Many of us dwell in the land of self-loathing this time of year. Maybe we've spent too much money on our Christmas festivities. Maybe we've eaten too much in that time between Thanksgiving and New Year's. Maybe we've already broken our New Year's resolutions. We look in our mirrors and see multiple reasons to hate ourselves.

We look in the mirror and see ourselves as we imagine that the world sees us. The world looks at us and feeds us criticism: too fat, too plain, too wrinkled, too odd, too tall, too short. A diet of that commentary quickly leaves us malnourished. The world looks at us and judges us in terms of all the things we haven't accomplished yet: no child or children who don't measure up, lack of business success, a house that's too small or in the wrong neighborhood, no publication credits, no worthy creative products, the wrong kind of degree or no degree at all. Seeing ourselves through the eyes of the world means we compare ourselves to others and hold ourselves to impossible standards.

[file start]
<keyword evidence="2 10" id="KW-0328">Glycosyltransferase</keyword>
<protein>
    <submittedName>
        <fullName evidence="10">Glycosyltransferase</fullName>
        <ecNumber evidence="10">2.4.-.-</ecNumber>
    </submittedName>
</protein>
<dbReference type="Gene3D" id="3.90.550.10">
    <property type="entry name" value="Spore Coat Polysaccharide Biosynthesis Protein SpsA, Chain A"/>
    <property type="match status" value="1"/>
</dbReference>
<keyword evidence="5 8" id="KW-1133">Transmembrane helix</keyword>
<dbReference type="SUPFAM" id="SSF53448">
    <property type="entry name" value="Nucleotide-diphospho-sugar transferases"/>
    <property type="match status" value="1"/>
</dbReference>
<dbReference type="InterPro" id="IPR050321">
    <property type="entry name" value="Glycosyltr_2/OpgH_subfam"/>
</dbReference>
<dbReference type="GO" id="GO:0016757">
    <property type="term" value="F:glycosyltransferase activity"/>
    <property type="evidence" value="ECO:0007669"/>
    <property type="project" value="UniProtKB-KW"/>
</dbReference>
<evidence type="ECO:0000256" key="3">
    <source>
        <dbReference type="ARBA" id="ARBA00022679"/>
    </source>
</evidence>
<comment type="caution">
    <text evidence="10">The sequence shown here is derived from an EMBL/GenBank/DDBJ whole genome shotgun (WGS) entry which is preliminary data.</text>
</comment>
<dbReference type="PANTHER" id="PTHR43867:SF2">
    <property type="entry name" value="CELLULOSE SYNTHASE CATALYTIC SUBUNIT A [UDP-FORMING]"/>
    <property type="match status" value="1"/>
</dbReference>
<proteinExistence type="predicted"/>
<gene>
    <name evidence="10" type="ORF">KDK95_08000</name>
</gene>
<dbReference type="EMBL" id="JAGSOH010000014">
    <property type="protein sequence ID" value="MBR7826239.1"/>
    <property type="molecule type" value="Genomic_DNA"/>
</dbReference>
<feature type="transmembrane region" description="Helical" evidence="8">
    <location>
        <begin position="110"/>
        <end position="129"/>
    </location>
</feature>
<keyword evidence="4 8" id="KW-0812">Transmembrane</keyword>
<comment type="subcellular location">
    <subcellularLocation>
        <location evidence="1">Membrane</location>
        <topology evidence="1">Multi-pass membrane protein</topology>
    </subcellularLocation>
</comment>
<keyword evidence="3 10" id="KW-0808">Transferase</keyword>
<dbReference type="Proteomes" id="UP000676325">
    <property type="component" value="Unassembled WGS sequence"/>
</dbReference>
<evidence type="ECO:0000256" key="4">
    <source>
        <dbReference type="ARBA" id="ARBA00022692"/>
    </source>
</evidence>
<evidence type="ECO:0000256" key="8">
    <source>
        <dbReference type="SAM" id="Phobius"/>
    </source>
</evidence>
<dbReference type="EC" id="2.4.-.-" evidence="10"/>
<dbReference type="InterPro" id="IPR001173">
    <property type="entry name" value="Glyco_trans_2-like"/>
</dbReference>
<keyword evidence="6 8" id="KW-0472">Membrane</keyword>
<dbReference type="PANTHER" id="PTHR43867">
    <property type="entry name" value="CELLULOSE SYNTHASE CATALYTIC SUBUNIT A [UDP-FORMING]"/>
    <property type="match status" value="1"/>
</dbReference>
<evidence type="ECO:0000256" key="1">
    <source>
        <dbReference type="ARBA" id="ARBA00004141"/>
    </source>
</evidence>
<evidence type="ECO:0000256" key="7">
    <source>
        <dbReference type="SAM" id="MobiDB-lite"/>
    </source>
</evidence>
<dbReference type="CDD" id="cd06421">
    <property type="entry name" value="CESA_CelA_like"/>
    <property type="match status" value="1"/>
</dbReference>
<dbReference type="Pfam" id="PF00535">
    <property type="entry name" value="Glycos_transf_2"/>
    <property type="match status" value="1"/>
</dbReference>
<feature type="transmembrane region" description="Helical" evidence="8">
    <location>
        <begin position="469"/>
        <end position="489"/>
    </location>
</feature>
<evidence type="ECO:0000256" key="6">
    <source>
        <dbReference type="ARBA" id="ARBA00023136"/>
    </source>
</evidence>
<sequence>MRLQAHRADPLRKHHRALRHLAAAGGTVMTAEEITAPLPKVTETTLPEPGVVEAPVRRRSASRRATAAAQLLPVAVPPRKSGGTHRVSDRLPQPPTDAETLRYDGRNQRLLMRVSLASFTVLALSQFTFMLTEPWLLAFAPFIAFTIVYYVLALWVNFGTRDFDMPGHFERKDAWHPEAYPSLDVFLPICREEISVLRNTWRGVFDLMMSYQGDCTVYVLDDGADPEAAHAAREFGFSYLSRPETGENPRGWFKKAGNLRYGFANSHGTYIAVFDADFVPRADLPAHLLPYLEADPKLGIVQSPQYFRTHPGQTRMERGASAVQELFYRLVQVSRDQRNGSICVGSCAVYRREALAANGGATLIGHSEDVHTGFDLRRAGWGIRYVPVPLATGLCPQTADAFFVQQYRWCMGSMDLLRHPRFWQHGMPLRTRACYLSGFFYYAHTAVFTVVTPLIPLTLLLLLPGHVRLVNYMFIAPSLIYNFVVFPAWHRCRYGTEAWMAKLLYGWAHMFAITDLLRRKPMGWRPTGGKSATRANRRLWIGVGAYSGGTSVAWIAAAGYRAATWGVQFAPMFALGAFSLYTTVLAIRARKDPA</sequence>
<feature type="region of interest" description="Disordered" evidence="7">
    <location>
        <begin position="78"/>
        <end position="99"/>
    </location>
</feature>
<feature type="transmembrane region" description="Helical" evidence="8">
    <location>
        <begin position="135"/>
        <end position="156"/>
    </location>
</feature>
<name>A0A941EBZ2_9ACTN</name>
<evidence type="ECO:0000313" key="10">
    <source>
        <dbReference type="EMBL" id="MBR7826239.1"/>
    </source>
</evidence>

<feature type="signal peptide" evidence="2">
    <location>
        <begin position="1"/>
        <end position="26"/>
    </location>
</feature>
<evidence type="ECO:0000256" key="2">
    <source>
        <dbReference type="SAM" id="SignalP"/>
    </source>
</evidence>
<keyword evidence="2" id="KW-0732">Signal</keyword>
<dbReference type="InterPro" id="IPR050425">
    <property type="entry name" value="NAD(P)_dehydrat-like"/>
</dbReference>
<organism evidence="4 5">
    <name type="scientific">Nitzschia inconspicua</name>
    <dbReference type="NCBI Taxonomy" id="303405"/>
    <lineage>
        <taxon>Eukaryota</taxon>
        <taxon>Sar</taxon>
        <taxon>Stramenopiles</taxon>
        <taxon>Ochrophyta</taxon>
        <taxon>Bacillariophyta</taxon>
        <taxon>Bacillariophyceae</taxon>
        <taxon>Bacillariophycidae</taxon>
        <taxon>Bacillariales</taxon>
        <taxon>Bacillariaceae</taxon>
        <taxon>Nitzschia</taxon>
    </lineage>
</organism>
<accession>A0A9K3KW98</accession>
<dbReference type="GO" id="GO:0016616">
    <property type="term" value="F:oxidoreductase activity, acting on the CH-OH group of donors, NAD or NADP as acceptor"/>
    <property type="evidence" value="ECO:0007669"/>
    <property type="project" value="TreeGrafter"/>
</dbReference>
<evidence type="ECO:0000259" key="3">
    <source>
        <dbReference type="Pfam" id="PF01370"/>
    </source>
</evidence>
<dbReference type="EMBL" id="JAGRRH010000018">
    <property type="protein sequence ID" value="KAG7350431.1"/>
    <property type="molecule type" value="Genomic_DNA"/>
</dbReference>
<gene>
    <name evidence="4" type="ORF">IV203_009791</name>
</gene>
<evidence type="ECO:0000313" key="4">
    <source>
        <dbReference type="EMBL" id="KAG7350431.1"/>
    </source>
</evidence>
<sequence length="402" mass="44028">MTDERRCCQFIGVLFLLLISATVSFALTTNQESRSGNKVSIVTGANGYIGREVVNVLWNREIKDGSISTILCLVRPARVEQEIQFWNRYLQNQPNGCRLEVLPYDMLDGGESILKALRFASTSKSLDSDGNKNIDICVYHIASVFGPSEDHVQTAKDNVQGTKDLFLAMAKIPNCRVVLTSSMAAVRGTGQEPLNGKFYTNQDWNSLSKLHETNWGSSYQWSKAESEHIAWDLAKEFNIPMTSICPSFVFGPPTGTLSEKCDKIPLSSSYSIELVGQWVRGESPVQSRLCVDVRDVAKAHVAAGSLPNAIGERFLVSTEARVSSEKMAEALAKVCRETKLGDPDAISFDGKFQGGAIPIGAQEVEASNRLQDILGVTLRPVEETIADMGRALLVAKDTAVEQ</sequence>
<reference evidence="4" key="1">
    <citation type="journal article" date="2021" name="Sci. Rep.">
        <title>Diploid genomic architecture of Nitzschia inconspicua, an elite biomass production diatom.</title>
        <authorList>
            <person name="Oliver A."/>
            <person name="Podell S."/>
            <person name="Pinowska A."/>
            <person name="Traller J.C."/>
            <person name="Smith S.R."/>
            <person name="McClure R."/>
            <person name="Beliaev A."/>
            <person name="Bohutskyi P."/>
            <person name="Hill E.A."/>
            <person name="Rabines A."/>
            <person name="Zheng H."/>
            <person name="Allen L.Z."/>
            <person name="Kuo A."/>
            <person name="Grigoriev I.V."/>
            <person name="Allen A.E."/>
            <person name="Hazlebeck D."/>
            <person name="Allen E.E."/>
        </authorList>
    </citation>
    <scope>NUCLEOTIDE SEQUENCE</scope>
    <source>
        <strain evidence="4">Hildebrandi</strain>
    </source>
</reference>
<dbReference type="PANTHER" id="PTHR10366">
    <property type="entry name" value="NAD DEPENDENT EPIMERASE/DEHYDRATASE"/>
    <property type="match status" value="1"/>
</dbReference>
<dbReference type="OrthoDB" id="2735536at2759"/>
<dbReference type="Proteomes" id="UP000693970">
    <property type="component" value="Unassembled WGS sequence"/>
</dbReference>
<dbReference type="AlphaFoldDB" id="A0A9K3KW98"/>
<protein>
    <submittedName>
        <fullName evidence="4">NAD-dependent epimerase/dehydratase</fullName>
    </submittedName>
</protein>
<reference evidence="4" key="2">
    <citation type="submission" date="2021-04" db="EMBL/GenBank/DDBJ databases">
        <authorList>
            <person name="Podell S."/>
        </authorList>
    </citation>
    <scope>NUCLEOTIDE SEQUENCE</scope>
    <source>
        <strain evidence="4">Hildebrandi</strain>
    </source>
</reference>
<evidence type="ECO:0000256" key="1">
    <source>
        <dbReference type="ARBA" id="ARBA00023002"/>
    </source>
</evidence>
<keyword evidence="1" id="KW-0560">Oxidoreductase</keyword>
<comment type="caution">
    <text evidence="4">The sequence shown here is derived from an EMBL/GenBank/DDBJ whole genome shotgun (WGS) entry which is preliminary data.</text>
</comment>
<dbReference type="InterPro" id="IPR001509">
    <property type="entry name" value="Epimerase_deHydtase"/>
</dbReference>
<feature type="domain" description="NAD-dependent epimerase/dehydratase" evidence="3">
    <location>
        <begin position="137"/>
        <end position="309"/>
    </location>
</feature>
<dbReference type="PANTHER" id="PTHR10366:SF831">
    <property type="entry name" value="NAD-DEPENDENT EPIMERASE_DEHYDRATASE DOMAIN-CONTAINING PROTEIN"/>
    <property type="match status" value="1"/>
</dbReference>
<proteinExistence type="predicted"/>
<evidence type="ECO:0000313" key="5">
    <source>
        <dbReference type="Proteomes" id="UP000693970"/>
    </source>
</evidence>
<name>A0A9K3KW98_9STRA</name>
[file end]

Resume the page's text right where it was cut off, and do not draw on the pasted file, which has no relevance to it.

No one wins this game.

Try a different practice for a week or two or 52. Look in the mirror and see yourself not as the world sees you. Look in the mirror and know that God loves you. God chose you. God delights in you.

Our spiritual forebears might have worried that this kind of practice would lead to too much pride. But frankly, our culture has changed. In a world where more people are seeking help for the diseases of depression and anxiety disorders than ever before in human history, and many of the rest of us are trying to self-medicate, perhaps we shouldn't worry too much about big-headedness.

God chose you. God delights in you. God loves you.

No matter how much you improve yourself, God will still love you. No matter how many times you lose sight of your goals and move further away from the best self that you could be, God will still love you. Of course God sees your full potential and probably hopes that you'll move in that direction. But even if you don't, God will love you anyway. No matter how miserably you've failed, God will always welcome you.

We've lived in the land of self-loathing long enough. Why cripple ourselves with this kind of thinking? There's work to be done, and the world cannot afford for you to waste time feeling bad for all the ways you've failed. Every day, remember your baptism (perhaps as you bathe, as Martin Luther recommended) and the larger meaning of your baptism.

God loves you.  Love yourself as deeply as God loves you.